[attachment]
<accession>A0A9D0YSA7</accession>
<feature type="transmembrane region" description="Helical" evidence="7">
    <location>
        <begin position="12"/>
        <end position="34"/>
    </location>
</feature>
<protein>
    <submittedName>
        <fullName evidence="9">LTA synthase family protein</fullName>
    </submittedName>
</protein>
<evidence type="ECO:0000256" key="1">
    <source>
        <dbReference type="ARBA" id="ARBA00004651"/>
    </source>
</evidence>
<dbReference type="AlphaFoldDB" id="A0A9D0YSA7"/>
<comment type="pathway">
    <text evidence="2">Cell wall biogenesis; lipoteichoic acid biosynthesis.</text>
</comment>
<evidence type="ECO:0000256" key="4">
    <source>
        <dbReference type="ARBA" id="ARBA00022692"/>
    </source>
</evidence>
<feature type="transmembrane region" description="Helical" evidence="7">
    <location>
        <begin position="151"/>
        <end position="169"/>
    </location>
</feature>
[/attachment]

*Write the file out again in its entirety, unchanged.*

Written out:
<accession>A0A9D0YSA7</accession>
<feature type="transmembrane region" description="Helical" evidence="7">
    <location>
        <begin position="12"/>
        <end position="34"/>
    </location>
</feature>
<protein>
    <submittedName>
        <fullName evidence="9">LTA synthase family protein</fullName>
    </submittedName>
</protein>
<evidence type="ECO:0000256" key="1">
    <source>
        <dbReference type="ARBA" id="ARBA00004651"/>
    </source>
</evidence>
<dbReference type="AlphaFoldDB" id="A0A9D0YSA7"/>
<comment type="pathway">
    <text evidence="2">Cell wall biogenesis; lipoteichoic acid biosynthesis.</text>
</comment>
<evidence type="ECO:0000256" key="4">
    <source>
        <dbReference type="ARBA" id="ARBA00022692"/>
    </source>
</evidence>
<feature type="transmembrane region" description="Helical" evidence="7">
    <location>
        <begin position="151"/>
        <end position="169"/>
    </location>
</feature>